The 2.0-liter gasoline engine Volkswagen 2.0 ABF 16v was produced from 1992 to 1999 and was installed on the third-generation sports modifications of the Golf and the fourth Passat. This power unit is also found under the hood of Seat Ibiza, Toledo and Cordoba cars.
The EA827 2.0l series includes: 2E, AAD, AAE, ABT, ABK, ADY, AGG, ABF, ACE.
|Power output, hp||150|
|Torque output, Nm||180|
|Cylinder block||cast iron R4|
|Block head||aluminum 16v|
|Cylinder bore, mm||82.5|
|Piston stroke, mm||92.8|
|Timing drive||chain & belt|
|Recommended engine oil||5W-30|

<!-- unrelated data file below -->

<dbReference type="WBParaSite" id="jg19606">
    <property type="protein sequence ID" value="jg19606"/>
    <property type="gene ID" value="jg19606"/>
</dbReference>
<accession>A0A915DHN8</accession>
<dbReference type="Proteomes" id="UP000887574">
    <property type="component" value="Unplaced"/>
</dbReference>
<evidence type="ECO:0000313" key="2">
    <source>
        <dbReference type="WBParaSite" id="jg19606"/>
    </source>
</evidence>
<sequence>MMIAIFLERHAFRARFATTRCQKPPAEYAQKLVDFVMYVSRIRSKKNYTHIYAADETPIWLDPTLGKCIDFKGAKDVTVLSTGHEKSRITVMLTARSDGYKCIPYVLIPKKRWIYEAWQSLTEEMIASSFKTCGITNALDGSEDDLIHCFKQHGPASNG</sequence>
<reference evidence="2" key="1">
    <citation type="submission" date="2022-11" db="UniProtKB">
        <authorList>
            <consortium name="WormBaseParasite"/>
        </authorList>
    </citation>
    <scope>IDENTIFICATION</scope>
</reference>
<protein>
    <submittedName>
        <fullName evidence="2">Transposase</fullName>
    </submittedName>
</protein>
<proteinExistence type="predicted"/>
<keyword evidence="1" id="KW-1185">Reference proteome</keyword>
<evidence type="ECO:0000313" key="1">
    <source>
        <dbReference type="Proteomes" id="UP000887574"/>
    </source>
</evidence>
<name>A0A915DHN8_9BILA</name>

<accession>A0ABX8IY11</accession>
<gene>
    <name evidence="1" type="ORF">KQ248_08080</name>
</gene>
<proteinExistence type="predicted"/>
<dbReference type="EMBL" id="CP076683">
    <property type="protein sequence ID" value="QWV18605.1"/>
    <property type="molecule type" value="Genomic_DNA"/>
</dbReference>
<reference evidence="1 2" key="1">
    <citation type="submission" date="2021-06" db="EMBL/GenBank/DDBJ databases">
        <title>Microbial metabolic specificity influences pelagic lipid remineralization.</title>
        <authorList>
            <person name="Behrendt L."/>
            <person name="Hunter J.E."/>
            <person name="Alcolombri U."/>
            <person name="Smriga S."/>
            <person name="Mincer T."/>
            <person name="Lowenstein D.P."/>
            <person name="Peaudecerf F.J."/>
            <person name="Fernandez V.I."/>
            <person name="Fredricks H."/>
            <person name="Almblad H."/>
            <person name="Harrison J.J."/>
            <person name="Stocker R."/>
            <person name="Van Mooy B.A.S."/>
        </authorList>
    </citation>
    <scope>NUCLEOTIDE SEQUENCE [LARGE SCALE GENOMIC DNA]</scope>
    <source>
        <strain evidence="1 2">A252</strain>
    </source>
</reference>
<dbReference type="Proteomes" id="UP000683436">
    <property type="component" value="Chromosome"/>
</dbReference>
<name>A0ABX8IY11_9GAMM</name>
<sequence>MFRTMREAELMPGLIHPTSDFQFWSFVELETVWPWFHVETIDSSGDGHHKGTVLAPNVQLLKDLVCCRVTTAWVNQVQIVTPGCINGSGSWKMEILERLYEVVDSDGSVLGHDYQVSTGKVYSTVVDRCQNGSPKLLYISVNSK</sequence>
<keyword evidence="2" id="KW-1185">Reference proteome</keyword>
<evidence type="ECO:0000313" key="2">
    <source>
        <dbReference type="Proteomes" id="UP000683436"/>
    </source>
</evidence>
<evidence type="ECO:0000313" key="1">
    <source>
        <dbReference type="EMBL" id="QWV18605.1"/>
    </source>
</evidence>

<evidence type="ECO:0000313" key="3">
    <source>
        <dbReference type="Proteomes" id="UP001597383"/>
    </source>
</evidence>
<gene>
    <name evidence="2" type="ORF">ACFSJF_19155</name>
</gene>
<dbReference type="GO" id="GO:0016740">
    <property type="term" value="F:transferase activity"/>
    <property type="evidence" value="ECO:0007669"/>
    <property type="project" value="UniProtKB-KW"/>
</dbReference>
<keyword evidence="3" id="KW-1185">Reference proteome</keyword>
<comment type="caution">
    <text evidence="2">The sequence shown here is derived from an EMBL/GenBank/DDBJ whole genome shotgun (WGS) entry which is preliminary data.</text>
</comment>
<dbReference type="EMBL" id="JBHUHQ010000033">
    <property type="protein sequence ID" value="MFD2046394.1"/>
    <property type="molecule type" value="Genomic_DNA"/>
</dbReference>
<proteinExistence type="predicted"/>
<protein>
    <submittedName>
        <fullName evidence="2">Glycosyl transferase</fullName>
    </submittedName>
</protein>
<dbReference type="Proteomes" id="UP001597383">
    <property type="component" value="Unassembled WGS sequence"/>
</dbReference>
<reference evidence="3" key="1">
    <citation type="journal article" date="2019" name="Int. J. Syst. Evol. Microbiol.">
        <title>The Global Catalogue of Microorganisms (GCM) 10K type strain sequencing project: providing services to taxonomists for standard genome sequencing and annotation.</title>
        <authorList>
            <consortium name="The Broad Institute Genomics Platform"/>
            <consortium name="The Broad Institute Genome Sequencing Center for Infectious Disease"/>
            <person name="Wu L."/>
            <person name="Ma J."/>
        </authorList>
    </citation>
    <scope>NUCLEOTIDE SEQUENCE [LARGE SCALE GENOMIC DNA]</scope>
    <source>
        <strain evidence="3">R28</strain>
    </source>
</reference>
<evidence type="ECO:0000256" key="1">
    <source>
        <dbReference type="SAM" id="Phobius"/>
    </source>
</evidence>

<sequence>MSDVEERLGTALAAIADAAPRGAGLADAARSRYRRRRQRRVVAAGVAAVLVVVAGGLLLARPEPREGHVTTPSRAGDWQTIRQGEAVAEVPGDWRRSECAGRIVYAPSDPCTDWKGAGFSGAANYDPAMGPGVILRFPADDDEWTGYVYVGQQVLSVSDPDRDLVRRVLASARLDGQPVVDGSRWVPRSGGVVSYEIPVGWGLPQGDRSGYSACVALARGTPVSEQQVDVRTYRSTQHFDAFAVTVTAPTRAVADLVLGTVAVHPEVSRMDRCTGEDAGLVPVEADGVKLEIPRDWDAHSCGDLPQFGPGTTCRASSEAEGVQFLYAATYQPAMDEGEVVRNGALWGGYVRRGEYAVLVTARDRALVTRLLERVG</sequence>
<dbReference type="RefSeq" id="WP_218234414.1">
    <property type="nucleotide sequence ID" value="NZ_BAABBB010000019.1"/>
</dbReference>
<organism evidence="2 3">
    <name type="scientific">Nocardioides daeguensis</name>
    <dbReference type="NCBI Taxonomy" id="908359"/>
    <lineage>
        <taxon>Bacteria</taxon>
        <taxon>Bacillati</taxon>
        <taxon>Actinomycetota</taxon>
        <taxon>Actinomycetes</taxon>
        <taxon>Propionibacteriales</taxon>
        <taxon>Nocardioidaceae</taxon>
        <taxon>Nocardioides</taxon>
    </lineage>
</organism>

|Engine oil capacity, liter||4.3|
|Euro standards||EURO 2/3|
|Fuel consumption, L/100 km (for VW Golf 3 GTI 1995)
|Engine lifespan, km||~400 000|
The engine was installed on:
- Volkswagen Golf 3 (1H) in 1992 – 1997;
- Volkswagen Passat B4 (3A) in 1993 – 1996;
- Seat Cordoba 1 (6K) in 1996 – 1999;
- Seat Ibiza 2 (6K) in 1996 – 1999;
- Seat Toledo 1 (1L) in 1996 – 1999.
Disadvantages of the VW ABF engine
- This power unit is considered very reliable and breaks down relatively rarely.
- However, the design of the motor uses a lot of original and expensive parts.
- The main problems here are caused by sensor malfunctions and, above all, the throttle position sensor.
- The timing belt resource is about 90,000 km, and when it breaks, the valves usually bend.
- At high mileage, piston rings often lie and oil consumption appears.